"Sweet Emotion" House
Notable Acts: Aerosmith
Historical Significance: From 1970 to 1972, future Aerosmith rockers Steven Tyler and Joe Perry lived in this unassuming house at 1325 Commonwealth Avenue in Boston. Here, they plotted how to get a record deal and wrote the songs that would comprise their 1973 self-titled debut, including "Mama Kin" and "Dream On." Columbia came calling soon after, and the band returned to their former abode 19 years later for the "Sweet Emotion" video.
Photo Credits: Paris Visone/Gems/Getty Images
Memory Motel & Bar
Notable Acts: The Rolling Stones
Historical Significance: The Stones’ "Memory Hotel," from their 1976 release Black and Blue, is named for an actual motel in Montauk, Long Island. But Jagger and Richards actually wrote the ballad while staying at Andy Warhol’s complex nearby. The lyrics, about a one-night stand - "Hannah baby was a honey of a girl/Her eyes were hazel and her teeth were slightly curved" - has led to speculation about the identity of the woman. Fans assume it’s Carly Simon, given the line about Hannah headed "back up to Boston."
Photo Credits: Jon Levy/Getty Images/Robert Knight Archive
Forest Hills High School
Forest Hills, NY
Notable Acts: Simon & Garfunkel, the Ramones
Historical Significance: This Queens, New York secondary school is the ultimate musical high school. Its halls have bred two great bands, Simon & Garfunkel (who started playing together during their junior year under the name Tom and Jerry) and the Ramones.
Photo Credits: CC Image courtesy Intex7 on Flickr/Douglas R. Glibert/Getty Images
1520 Sedgwick Avenue
Notable Acts: DJ Kool Herc, the Ghetto Brothers
Historical Significance: Outside his Bronx apartment building, DJ Kool Herc scored block parties that featured spoken word over funk, Calypso and reggae beats. The closest approximation to this new musical style was "toasting," or the Jamaican art of bragging, but Herc’s looping alongside the Ghetto Brothers’ live music was an entirely new sound. Soon other DJs entered the fold, including Grandmaster Flash and Grand Wizard Theodore, and the hip-hop movement was born.
Photo Credits: James Joiner/Kevin Mazur/WireImage
Notable Acts: Jay Z
Historical Significance: These 27 public housing buildings in Bedford-Stuyvesant, Brooklyn have become synonymous with the hard-luck life because of one man who broke away so spectacularly: Jay Z. The rap kingpin spent his childhood here, which he has described as being rampant with violence and crack cocaine. He even took his rap handle from the J/Z subway lines that stop nearby.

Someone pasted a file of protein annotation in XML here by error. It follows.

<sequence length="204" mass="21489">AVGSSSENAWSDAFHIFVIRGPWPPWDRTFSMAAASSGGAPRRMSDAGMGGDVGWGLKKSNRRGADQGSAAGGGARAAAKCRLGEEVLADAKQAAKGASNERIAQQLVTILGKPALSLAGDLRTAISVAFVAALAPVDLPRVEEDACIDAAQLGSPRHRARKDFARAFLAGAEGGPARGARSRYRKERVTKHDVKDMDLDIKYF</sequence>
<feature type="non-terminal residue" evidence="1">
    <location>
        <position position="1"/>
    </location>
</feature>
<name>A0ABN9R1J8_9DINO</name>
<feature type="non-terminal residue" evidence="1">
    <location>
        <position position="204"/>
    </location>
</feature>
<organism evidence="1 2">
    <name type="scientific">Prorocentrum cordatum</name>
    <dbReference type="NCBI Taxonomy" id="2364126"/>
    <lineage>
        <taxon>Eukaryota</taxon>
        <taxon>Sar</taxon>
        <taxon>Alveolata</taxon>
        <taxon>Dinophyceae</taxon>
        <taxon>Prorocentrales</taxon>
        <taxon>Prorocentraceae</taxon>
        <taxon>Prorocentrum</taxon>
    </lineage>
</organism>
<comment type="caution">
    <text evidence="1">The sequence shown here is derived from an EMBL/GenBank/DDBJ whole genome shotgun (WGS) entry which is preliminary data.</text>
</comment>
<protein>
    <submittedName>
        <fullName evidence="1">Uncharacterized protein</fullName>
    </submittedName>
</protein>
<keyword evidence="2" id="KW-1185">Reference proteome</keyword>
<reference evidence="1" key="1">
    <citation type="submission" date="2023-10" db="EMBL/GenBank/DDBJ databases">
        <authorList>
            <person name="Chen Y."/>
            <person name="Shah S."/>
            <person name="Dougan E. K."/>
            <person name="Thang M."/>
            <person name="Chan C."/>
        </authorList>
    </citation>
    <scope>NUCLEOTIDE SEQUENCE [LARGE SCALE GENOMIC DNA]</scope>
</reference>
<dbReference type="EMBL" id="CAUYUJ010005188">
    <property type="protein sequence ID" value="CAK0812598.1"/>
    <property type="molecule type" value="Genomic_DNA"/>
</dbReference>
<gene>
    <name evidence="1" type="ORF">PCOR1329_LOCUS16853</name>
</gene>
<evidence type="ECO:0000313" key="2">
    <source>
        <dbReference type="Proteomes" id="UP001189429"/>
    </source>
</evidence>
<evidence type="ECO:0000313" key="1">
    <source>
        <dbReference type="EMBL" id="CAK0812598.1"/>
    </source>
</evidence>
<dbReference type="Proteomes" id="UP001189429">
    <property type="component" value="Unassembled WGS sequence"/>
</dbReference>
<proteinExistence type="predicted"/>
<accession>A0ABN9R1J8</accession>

Photo Credits: James Joiner/Anthony Barboza/Getty Images
Adam Yauch Park
Notable Acts: Beastie Boys
Historical Significance: Growing up in Brooklyn, Adam Yauch often played in the small Palmetto Playground. After his untimely death in 2012, fans mourned his contributions to music, filmmaking, philanthropy and social advocacy. Later, just one day shy of the one-year anniversary of his passing, the city renamed his childhood hangout Adam Yauch Park. Its rechristening was a joyous day; in his speech, fellow Beastie Adam "MCA" Horovitz joked, "Like the Wu-Tang Clan, Beastie Boys is for the children."
Photo Credits: Daniel Zuchnik/Getty Images/Fred Duval/Getty Images
New York, NY
Notable Acts: The Ramones, Television, Talking Heads
Historical Significance: Bar owner Hilly Kristal revamped his Hilly’s on the Bowery as a venue called CBGB & OMFUG: Country Bluegrass Blues and Other Music for Uplifting Gourmandizers. In its early days, Suicide, Wayne County and Television set the tone for the avant-garde scene that would make CBGB an internationally recognized punk rock hub. By the summer of ’74, the Ramones and Blondie were regulars, soon to be followed by Patti Smith, Talking Heads and the Heartbreakers.
Photo Credits: Teresa Lee/Getty Images/Michael Ochs Archives
Strawberry Fields/The Dakota
New York, NY
Notable Acts: John Lennon, Yoko Ono
Historical Significance: The Dakota was home to John Lennon and Yoko Ono from 1973 to 1980. It was outside the south entrance where Lennon was shot by Mark David Chapman on December 8th, 1980. Across the street, the memorial known as Strawberry Fields was dedicated on October 9th, 1985, on what would have been Lennon’s 45th birthday. An inlaid mosaic features the title of Lennon’s song, "Imagine," and visitors gather daily to leave flowers and other offerings.
Photo Credits: Spencer Platt/Getty Images/Spencer Platt/Getty Images
New York, NY
Notable Acts: Patti Smith, Janis Joplin, Sid Vicious
Historical Significance: Originally a writers’ haven, the Chelsea was where Welsh poet Dylan Thomas was staying when he died of pneumonia in 1953. Later, the place became a magnet for actors, artists and musicians. Patti Smith and Leonard Cohen lived there, as did Madonna in her early years; Sex Pistol Sid Vicious and girlfriend Nancy Spungen were also in residence when she was stabbed to death.
Photo Credits: Timothy A. Clary/Getty Images/Gijsbert Hanekroot/Getty Images
Electric Lady Studios
New York, NY
Notable Acts: Jimi Hendrix, John Lennon, the Clash
Historical Significance: After the Village Barn nightclub closed in 1967, Hendrix bought the place, intending to reopen it. But he soon decided it would better serve him as a studio. Custom-designed for the guitarist, Electric Lady featured round windows, ambient lighting and a psychedelic theme. Notable albums recorded at the space include Stevie Wonder’s Fulfillingness’ First Finale, Patti Smith’s Horses, David Bowie’s Young Americans and Guns N’ Roses’ Chinese Democracy.
Photo Credits: Nicole Fara Silver/Mick Gold/Getty Images
Rick Rubin’s NYU Dorm Room
New York, NY
Notable Acts: LL Cool J, Run-D.M.C., Beastie Boys